Thank you for the list! I haven't seen many of the films on it and will check some out.

    23. Barry Woodward on July 26, 2013

      12 Monkeys (Terry Gilliam, 1995)
      Alien (Ridley Scott, 1979)
      Battle Royale (Kinji Fukasaku, 2000)
      Blade Runner (Ridley Scott, 1982)
      Broadcast News (James L. Brooks, 1987)
      Collateral (Michael Mann, 2004)
      Ed Wood (Tim Burton, 1994)
      Eternal Sunshine Of The Spotless Mind (Michel Gondry, 2004)
      Fight Club (David Fincher, 1999)
      Flirting (John Duigan, 1991)
      JFK (Oliver Stone, 1991)
      Joint Security Area (Park Chan-wook, 2000)
      Léon: The Professional (Luc Besson, 1994)
      Live Flesh (Pedro Almodóvar, 1997)
      Magnolia (Paul Thomas Anderson, 1999)
      The Matrix (The Wachowskis, 1999)
      Memento (Christopher Nolan, 2000)
      Pulp Fiction (Quentin Tarantino, 1994)
      Raiders Of The Lost Ark (Steven Spielberg, 1981)
      Requiem For A Dream (Darren Aronofsky, 2000)
      Rocky (John G. Avildsen, 1976)
      Rushmore (Wes Anderson, 1998)
      Seven (David Fincher, 1995)
      The Thing (John Carpenter, 1982)
      The Untouchables (Brian De Palma, 1987)

    24. Bob Amaden on July 26, 2013

      I was hoping to spend part of this weekend streaming some of the movies on this list that I haven't seen. Turns out not a single one of the ones I haven't seen is streamable on Netflix! :-(

    25. Ricky Bardy on July 26, 2013

      Some more essentials

      Andrei Rubulev- Tarkovsky
      2001 a space odyssey- Kubrick
      City Lights- Chaplin
      Apocalypse Now- Coppola
      Battleship Potemkin- Eisenstien
      Passion of Joan or arc- Dreyer
      Persona- Bergman
      Cries and whispers- Bergman
      Citizen Kane- Welles
      Spirited Away- Miyazaki
      Manhattan- Allen
      M- Lang
      Metropolis- Lang

      Film that although it may have helped write cinematic language, should be avoided at all costs:
      Birth of a Nation- DW

      also i commend you on not putting Psyco on the list because it isnt half a good as Vertigo or Rear Window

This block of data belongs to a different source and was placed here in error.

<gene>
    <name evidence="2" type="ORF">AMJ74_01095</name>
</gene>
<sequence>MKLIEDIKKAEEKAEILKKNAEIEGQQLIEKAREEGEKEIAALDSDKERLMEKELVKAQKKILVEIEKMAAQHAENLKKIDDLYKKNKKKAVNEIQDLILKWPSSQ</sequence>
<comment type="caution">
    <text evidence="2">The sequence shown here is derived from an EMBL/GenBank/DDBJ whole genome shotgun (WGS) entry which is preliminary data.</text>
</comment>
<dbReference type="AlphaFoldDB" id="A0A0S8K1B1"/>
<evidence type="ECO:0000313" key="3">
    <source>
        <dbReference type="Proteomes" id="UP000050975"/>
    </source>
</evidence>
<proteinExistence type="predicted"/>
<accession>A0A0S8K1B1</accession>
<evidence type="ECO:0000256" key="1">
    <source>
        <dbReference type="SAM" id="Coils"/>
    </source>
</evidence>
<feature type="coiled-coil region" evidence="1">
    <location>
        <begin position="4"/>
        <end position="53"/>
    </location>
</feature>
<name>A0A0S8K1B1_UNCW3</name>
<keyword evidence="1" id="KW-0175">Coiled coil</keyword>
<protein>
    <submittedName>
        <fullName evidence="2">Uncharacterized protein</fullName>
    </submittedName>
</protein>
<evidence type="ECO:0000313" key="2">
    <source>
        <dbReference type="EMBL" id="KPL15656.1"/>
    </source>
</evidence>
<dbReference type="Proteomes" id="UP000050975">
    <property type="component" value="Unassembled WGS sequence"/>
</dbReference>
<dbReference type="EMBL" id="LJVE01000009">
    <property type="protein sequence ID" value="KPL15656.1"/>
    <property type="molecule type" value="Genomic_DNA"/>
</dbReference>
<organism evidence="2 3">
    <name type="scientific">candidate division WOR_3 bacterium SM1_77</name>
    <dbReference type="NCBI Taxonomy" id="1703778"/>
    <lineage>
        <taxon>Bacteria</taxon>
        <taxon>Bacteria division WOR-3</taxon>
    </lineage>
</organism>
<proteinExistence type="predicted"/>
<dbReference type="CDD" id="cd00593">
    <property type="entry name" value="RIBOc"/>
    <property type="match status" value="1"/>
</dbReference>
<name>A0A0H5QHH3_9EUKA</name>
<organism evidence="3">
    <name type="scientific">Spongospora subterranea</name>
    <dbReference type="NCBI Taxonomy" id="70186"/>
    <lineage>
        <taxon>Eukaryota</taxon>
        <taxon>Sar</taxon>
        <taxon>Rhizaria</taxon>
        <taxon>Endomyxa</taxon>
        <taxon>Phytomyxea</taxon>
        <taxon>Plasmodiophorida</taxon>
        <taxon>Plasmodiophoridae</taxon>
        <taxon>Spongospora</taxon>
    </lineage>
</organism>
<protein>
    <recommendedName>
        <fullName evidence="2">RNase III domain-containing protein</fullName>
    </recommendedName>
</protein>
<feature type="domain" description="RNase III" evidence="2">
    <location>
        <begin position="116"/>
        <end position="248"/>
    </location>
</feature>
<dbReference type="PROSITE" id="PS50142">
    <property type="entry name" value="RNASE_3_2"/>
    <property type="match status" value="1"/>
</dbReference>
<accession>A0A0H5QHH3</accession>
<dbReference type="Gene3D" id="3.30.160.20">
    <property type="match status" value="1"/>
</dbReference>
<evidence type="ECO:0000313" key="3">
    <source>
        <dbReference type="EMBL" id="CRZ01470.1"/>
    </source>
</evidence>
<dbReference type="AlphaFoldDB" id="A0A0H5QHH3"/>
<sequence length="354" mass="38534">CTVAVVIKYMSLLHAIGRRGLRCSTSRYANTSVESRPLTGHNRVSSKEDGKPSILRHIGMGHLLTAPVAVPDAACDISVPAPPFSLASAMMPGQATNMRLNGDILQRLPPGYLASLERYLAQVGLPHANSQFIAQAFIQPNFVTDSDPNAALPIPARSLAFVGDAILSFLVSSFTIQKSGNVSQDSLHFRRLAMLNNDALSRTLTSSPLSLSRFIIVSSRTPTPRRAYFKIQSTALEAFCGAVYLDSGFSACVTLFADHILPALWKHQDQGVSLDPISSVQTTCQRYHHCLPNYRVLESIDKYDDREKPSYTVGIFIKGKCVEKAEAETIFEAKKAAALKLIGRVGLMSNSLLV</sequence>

26. Marco Landi on July 26, 2013

      Amici Miei I-II-III (Mario Monicelli)

    27. Missing avatar

      Philip Victor Colon on July 26, 2013

      Thanks for this extensive list of films Mr.Lee! From my viewing experience, I would also add "Caro Diario" by Nanni Moretti (1994).

    28. Missing avatar

      MaryJ on July 26, 2013

      I added my list, but I don't see it. Here it is again:

      The Red Balloon Albert Lamorisse 1956
      Like Water For Chocolate Alfonso Arau 1992
      Strangers on a Train Alfred Hitchcock 1951
      Payback Brian Helgeland 1999
      The Third Man Carol Reed 1949
      A Man and A Woman Claude Lelouch 1966
      Blue Velvet David Lynch 1986
      A New Leaf Elaine May 1971
      City of God Fernando Meirelles & Kátia Lund 2002
      It Happened One Night Frank Capra 1934
      The Women George Cukor 1939
      The Vanishing (Spoorloos) George Sluizer 1988
      Bhaji on the Beach Gurindar Chadha 1993
      Drugstore Cowboy Gus Van Sant 1989
      Wild Strawberries Ingmar Bergman 1957
      A Day In The Country Jean Renoir 1936
      Woman Under the Influence John Cassavetes 1974
      Men With Guns (Hombres armados) John Sayles 1997
      Lone Star John Sayles 1996
      Pecker John Waters 1988
      The Man Who Knew Too Little Jon Amiel 1997
      Powwow Highway Jonathan Wacks 1989
      Daughters of the Dust
      Better Luck Tomorrow Justin Lin 2003
      Black Orpheus Marcel Camus 1959
      The King of Comedy Martin Scorsese 1983
      Taxi Driver Martin Scorsese 1976
      Blow Up Michaelangelo Antonioni 1966
      Whose Afraid of Virginia Woolf Mike Nichols 1966
      Natural Born Killers Oliver Stone 1994
      Women on the Verge of a Nervous Breakdown Pedro Almodóvar. 1988
      Rosalie Goes Shopping Percy Adlon 1989
      A Clockwork Orange Stanley Kubrick 1971
      2001: A Space Odyssey Stanley Kubrick 1968
      She’s Gotta Have It Spike Lee 1986
      Do The Right Thing Spike Lee 1989
      Malcolm X Spike Lee 1992
      Sex, Lies and Videotape Steven Soderbergh 1989
      A Sinful Life William Schreiner. 1989
      Paris Texas Wim Wenders 1984

    29. Missing avatar

      kim applebury on July 26, 2013

      I see a lot of movies I love. I am happy that White Heat and Dead End made the list. I didn't know that anyone was paying attention to Dead End anymore. Some Like It Hot and Ace in the Hole, of course. I like The Searchers, and I noticed it didn't make your list. That's okay. We can't agree on everything.
      I knew you liked Cool Hand Luke because I saw the poster in 25th Hour. I love that movie. There is something that F. Scott Fitzgerald would like about that ending. American Dream and Re-invention.
      Biggest surprise: Singing in the Rain. Once I think about it, I understand since it is a film about making movies. I was waiting for Sunset Boulevard.